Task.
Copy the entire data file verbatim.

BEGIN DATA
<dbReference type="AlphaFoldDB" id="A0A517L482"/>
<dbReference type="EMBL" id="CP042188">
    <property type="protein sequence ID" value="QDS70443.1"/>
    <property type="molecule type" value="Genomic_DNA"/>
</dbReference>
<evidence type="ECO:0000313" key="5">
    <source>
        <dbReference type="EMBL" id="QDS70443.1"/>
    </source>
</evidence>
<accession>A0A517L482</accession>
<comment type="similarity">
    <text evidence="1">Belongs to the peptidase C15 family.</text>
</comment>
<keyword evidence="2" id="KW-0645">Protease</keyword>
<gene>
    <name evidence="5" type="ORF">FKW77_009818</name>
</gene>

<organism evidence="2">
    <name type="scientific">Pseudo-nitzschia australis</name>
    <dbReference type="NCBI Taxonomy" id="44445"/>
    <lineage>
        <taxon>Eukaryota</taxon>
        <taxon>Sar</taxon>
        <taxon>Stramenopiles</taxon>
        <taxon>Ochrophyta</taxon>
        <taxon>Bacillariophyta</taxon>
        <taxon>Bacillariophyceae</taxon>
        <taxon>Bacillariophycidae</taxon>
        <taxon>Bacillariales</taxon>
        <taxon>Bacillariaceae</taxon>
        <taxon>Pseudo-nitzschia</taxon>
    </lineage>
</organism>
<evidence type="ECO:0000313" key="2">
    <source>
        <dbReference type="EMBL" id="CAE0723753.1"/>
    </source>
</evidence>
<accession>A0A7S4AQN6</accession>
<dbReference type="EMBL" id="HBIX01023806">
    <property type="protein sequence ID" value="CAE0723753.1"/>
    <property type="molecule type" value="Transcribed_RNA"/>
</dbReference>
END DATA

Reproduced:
<dbReference type="AlphaFoldDB" id="A0A517L482"/>
<dbReference type="EMBL" id="CP042188">
    <property type="protein sequence ID" value="QDS70443.1"/>
    <property type="molecule type" value="Genomic_DNA"/>
</dbReference>
<evidence type="ECO:0000313" key="5">
    <source>
        <dbReference type="EMBL" id="QDS70443.1"/>
    </source>
</evidence>
<accession>A0A517L482</accession>
<comment type="similarity">
    <text evidence="1">Belongs to the peptidase C15 family.</text>
</comment>
<keyword evidence="2" id="KW-0645">Protease</keyword>
<gene>
    <name evidence="5" type="ORF">FKW77_009818</name>
</gene>

<organism evidence="2">
    <name type="scientific">Pseudo-nitzschia australis</name>
    <dbReference type="NCBI Taxonomy" id="44445"/>
    <lineage>
        <taxon>Eukaryota</taxon>
        <taxon>Sar</taxon>
        <taxon>Stramenopiles</taxon>
        <taxon>Ochrophyta</taxon>
        <taxon>Bacillariophyta</taxon>
        <taxon>Bacillariophyceae</taxon>
        <taxon>Bacillariophycidae</taxon>
        <taxon>Bacillariales</taxon>
        <taxon>Bacillariaceae</taxon>
        <taxon>Pseudo-nitzschia</taxon>
    </lineage>
</organism>
<evidence type="ECO:0000313" key="2">
    <source>
        <dbReference type="EMBL" id="CAE0723753.1"/>
    </source>
</evidence>
<accession>A0A7S4AQN6</accession>
<dbReference type="EMBL" id="HBIX01023806">
    <property type="protein sequence ID" value="CAE0723753.1"/>
    <property type="molecule type" value="Transcribed_RNA"/>
</dbReference>